The Dreaded Timing Belt
So you’re sitting in the waiting room, catching up on issues of magazines you would never order for yourself when your mechanic steps out from the mysterious back shop and says you need a new timing belt. You don’t know what this is but you know by the price he just quoted you, they’re definitely proud of it. You may not have noticed a problem. Perhaps you came in for something else. And you may have heard stories about shady shops recommending work you don’t need in an effort to add items to the bill. So do I really need one? Or does my mechanic’s kid need braces? Well, what is it and why? A timing belt is a rubber belt with teeth that goes along one side of your engine to keep the crank and camshafts timed properly.
In English, it’s part of a system that keeps the top half of the engine- cylinder head, valves- synchronized with the bottom half- crankcase, pistons (thanks for the simplification, Freddy “Tavarish” Hernandez). If you have a car that’s from the 90’s or before, you likely have a timing belt. Newer cars from certain manufacturers will have them still, but some have changed over to a timing chain which, in theory, lasts longer. Great, but I didn’t notice a problem. Why would I need a new one? You wouldn’t necessarily have any warning from the car if a timing belt is “going bad.” If it’s already broken, your car won’t start. If it’s on the way out, sometimes a squeak or an odd noise might give it away. If you were in for an oil change, a mysterious noise, or a service light from the dash, your mechanic may have noticed cracks on the belt or worn teeth that made him sound the alarm or he may be checking your mileage. Belt lifespan varies from model to model. At minimum, they’ll give you 60,000; some will double that and most will fall somewhere in between. Depending on your manufacturer recommendations, if you’re at 105,000 and you stare blankly at the tech when he asks if your belt has been changed, he’s likely going to recommend replacement. Even if you agree the belt needs to be changed, you have that dirty, four-letter word to contend with: COST. Parts are generally nothing special for this task, ranging from $150 to $250 in the most common models, even though certain models can be higher. What can often be misconstrued as fighting words is the labor cost. Also highly variable, labor could range from $170 to $600 or more.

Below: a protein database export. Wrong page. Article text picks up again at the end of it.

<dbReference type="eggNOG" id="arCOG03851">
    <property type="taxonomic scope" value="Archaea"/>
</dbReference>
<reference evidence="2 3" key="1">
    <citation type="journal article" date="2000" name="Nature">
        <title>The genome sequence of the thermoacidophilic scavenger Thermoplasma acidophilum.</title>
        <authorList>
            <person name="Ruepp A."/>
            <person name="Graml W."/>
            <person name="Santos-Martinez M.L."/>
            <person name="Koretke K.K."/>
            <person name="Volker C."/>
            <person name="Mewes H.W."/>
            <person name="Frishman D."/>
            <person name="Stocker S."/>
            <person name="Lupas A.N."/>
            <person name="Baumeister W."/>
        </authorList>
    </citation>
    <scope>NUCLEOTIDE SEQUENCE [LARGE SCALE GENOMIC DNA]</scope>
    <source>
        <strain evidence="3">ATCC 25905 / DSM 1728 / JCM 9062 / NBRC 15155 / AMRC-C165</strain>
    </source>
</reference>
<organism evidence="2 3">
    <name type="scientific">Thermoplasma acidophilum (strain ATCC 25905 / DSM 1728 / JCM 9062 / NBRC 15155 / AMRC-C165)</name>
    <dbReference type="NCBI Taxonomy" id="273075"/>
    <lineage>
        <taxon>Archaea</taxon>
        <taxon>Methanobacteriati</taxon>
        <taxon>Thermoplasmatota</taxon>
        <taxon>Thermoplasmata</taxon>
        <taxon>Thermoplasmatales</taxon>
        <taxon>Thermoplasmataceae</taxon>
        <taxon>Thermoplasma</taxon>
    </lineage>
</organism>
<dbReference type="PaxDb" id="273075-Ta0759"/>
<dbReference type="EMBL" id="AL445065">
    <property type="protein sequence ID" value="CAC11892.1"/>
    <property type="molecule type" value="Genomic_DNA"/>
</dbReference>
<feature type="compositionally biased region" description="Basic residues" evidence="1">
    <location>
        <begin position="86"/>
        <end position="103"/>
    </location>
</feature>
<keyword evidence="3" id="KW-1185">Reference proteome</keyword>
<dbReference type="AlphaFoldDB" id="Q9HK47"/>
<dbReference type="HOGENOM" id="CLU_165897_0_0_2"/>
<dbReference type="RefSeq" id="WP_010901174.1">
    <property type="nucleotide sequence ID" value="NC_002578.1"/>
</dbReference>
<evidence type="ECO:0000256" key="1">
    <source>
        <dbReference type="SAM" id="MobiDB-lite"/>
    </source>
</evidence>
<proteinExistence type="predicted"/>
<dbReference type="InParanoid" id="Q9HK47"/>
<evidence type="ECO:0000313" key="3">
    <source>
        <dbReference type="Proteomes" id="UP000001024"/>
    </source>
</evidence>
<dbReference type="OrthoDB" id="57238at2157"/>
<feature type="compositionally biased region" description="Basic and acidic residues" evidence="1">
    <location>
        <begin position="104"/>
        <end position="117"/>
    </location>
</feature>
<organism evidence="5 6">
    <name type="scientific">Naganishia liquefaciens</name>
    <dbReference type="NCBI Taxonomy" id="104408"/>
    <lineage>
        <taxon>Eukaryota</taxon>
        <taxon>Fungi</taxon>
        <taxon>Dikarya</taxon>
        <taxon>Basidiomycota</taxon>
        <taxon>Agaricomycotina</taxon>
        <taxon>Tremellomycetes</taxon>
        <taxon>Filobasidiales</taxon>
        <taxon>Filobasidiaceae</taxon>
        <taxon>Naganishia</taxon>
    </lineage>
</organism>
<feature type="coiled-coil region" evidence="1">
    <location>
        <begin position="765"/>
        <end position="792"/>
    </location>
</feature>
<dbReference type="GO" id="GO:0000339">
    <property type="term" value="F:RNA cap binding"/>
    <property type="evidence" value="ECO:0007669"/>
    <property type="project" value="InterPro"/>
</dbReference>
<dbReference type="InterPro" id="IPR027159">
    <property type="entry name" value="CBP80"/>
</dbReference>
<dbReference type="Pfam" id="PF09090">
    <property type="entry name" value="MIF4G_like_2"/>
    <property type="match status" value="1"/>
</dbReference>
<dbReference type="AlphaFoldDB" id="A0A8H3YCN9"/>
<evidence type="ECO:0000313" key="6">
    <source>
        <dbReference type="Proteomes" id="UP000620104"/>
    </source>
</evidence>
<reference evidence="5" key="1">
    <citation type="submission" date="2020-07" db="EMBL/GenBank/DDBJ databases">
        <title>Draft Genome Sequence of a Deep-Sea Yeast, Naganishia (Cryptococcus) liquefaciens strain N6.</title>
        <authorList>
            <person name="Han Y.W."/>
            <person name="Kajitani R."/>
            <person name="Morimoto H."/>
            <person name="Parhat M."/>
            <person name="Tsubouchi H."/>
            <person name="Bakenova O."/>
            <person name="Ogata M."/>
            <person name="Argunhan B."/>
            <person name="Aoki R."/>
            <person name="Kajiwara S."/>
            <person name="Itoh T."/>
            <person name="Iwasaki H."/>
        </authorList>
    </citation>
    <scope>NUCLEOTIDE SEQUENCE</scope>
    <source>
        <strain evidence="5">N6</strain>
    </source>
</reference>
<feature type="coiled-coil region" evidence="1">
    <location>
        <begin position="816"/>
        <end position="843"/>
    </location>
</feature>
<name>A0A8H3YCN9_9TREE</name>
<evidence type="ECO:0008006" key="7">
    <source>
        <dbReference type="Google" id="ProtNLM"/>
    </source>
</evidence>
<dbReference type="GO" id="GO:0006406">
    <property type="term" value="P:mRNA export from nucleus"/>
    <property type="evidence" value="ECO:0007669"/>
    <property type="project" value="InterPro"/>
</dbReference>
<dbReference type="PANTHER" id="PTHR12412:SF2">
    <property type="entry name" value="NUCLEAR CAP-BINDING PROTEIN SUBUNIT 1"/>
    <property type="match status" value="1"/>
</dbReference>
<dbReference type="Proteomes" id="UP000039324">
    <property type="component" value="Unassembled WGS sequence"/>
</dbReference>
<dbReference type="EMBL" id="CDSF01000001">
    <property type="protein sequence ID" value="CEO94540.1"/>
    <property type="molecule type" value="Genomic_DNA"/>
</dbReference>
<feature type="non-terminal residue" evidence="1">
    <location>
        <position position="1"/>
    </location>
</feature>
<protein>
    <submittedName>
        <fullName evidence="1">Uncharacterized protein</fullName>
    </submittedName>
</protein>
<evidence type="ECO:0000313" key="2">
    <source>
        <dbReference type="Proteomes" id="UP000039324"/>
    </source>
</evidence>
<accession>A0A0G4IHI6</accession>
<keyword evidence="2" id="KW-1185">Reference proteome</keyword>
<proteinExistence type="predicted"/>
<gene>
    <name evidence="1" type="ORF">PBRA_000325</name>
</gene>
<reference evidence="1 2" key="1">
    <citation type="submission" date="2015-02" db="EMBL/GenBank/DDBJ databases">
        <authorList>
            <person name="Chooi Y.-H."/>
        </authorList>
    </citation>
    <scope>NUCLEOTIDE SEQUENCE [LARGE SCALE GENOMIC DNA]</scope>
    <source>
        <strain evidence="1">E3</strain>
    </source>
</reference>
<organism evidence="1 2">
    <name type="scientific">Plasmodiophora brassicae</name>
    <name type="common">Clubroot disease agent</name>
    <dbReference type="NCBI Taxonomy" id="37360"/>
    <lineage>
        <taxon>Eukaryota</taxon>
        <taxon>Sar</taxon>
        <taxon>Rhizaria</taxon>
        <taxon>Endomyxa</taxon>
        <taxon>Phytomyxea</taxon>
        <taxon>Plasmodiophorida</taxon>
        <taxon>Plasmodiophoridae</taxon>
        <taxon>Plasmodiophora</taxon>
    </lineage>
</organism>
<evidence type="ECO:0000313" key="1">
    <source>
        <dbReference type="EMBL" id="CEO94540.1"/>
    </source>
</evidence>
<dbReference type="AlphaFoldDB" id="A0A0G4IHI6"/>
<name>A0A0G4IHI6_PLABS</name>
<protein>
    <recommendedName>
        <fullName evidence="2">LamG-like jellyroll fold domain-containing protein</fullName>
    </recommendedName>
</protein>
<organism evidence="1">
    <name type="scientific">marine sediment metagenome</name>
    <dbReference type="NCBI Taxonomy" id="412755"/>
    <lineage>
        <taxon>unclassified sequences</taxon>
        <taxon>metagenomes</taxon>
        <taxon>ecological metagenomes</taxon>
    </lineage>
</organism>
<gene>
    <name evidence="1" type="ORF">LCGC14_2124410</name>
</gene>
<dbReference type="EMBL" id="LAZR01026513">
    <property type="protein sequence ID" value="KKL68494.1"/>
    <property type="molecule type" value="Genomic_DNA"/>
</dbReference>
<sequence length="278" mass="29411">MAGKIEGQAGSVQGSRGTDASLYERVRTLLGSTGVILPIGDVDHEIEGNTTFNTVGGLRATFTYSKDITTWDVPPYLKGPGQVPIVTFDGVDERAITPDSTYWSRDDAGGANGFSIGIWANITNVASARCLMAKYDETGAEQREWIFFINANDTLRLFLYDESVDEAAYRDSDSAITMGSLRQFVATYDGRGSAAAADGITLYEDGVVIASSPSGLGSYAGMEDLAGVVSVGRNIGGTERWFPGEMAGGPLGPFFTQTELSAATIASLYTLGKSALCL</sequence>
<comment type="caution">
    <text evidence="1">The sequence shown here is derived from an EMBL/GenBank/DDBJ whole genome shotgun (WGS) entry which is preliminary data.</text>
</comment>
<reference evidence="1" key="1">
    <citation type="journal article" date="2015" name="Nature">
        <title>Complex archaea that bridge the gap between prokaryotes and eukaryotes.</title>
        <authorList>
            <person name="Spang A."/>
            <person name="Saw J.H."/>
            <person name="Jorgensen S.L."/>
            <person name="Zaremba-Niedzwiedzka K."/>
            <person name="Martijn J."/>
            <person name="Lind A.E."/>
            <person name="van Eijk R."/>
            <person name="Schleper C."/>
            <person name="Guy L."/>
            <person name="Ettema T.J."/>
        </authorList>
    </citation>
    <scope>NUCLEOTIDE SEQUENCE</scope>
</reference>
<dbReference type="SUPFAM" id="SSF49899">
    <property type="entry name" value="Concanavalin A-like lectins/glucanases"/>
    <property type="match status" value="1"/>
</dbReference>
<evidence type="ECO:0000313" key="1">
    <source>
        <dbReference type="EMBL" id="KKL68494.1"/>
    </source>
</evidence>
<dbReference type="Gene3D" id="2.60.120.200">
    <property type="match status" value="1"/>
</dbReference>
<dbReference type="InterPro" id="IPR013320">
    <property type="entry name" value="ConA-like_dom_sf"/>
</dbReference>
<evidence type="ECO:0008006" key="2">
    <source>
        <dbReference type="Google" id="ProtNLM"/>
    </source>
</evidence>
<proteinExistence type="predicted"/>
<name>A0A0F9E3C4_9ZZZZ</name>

The major factor is accessibility. To access the timing belt, you may be removing accessories, an engine timing cover, the water pump, pulleys, tensioners—no biggie if you have space to work under the hood but an unholy nightmare taking many labor hours if you’re poking around a V6 sedan with no easy access to inner parts. But that’s several hundred dollars I’m not prepared to part with yet. Do I really have to? No, the only things we have to do are pay taxes and die. Talk to your mechanic.
Cracks in the belt may not necessarily mean it’s bad. It could carry you a couple thousand more miles until you can sock away the cash. However, if your mechanic is particularly concerned for it’s condition, you may want to bite the bullet. No sense adding a tow bill and missing a morning of work to a project that’s already potentially costly.